iPad Air 4 review

The iPad Air 4 means a jump forward in design and power but is it the best iPad ever?

iPad Air 4 review
(Image: © Future)

Top Ten Reviews Verdict

The iPad Air 4 is a significant evolution of the iPad, not only in the obvious design way but also because this brings so many powerful features, it's essentially a more affordable iPad Pro.


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    Stunning new large-screen design

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    Powerful A14 Bionic processor

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    Apple Pencil and Magic Keyboard support


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    No headphone jack

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    No FaceID

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The iPad Air 4 represents a big step forward for Apple. For a start that new, all-screen design is better than ever but it's what's inside that's really exciting. The amount of power and compatibility in this iPad make it an affordable iPad Pro alternative – in fact it's hard to think about buying any tablet other than this. But we're getting ahead of ourselves.

The iPad Air 4 essentially bridges the pricing gap between the iPad 10.2 and the iPad Pro. The fact this offers Apple Pencil (2nd gen) and Magic Keyboard support means it has the potential to replace your laptop, making that price impressive.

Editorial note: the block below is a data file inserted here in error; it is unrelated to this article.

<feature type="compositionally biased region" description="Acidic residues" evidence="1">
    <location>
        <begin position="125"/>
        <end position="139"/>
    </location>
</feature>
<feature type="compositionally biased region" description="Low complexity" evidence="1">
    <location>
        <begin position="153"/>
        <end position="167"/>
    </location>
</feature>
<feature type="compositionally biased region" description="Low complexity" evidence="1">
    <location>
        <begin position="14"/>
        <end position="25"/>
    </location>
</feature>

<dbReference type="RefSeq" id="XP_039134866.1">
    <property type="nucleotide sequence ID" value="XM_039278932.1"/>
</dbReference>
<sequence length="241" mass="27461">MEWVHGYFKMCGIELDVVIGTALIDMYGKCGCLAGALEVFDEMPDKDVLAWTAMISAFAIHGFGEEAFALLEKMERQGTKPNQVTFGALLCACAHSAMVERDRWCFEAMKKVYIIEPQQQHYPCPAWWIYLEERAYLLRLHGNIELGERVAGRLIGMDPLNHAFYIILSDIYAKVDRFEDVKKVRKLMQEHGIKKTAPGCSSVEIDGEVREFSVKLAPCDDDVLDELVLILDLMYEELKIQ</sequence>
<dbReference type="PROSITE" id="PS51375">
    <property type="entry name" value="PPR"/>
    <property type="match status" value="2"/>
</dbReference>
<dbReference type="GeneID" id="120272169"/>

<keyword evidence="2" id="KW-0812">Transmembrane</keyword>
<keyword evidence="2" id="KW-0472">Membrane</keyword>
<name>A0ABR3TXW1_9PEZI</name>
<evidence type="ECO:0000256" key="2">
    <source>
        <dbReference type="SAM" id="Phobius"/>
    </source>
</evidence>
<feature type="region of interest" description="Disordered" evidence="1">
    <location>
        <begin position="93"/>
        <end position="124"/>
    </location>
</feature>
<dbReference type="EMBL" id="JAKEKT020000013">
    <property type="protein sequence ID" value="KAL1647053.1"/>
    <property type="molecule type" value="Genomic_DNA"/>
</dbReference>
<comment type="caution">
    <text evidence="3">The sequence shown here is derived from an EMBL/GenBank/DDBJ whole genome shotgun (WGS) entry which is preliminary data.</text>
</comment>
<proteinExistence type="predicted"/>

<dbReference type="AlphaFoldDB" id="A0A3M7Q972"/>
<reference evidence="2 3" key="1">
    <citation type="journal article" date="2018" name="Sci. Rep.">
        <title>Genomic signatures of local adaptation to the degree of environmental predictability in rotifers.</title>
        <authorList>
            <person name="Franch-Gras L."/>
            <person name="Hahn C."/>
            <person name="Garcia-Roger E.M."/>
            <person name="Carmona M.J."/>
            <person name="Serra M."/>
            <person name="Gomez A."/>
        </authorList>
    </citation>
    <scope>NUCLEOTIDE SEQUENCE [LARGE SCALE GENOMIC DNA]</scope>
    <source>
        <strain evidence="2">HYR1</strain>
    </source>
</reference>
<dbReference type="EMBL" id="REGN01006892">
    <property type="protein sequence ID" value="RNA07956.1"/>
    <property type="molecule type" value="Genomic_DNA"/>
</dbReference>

The new frame is great looking and fits with the iPhone 12 design, plus you have the same color selection. It also has the same A14 Bionic chip and now features USB-C charging meaning lots of processing power and speedy charging even of that large battery. So is this the best iPad yet? It's certainly made it onto our best tablets guide, but here's the full run-down.

iPad Air 4: Design 

The iPad Air 4 is definitely a design win as Apple moves it's new iPhone 12, iPad Pro and iPad Air all into the same flat framed outer shells. Similar to the iPad Pro, this measures 9.7 x 7 x 0.2 inches and weighs one pound. This comes in green, blue, rose gold, silver and space gray. And very attractive they are too.

But it's the screen that really jumps out as Apple has done away with the large bezel edge and front button in favor of a more edge-to-edge display, only leaving enough bezel to let you hold this comfortably without smudging the screen.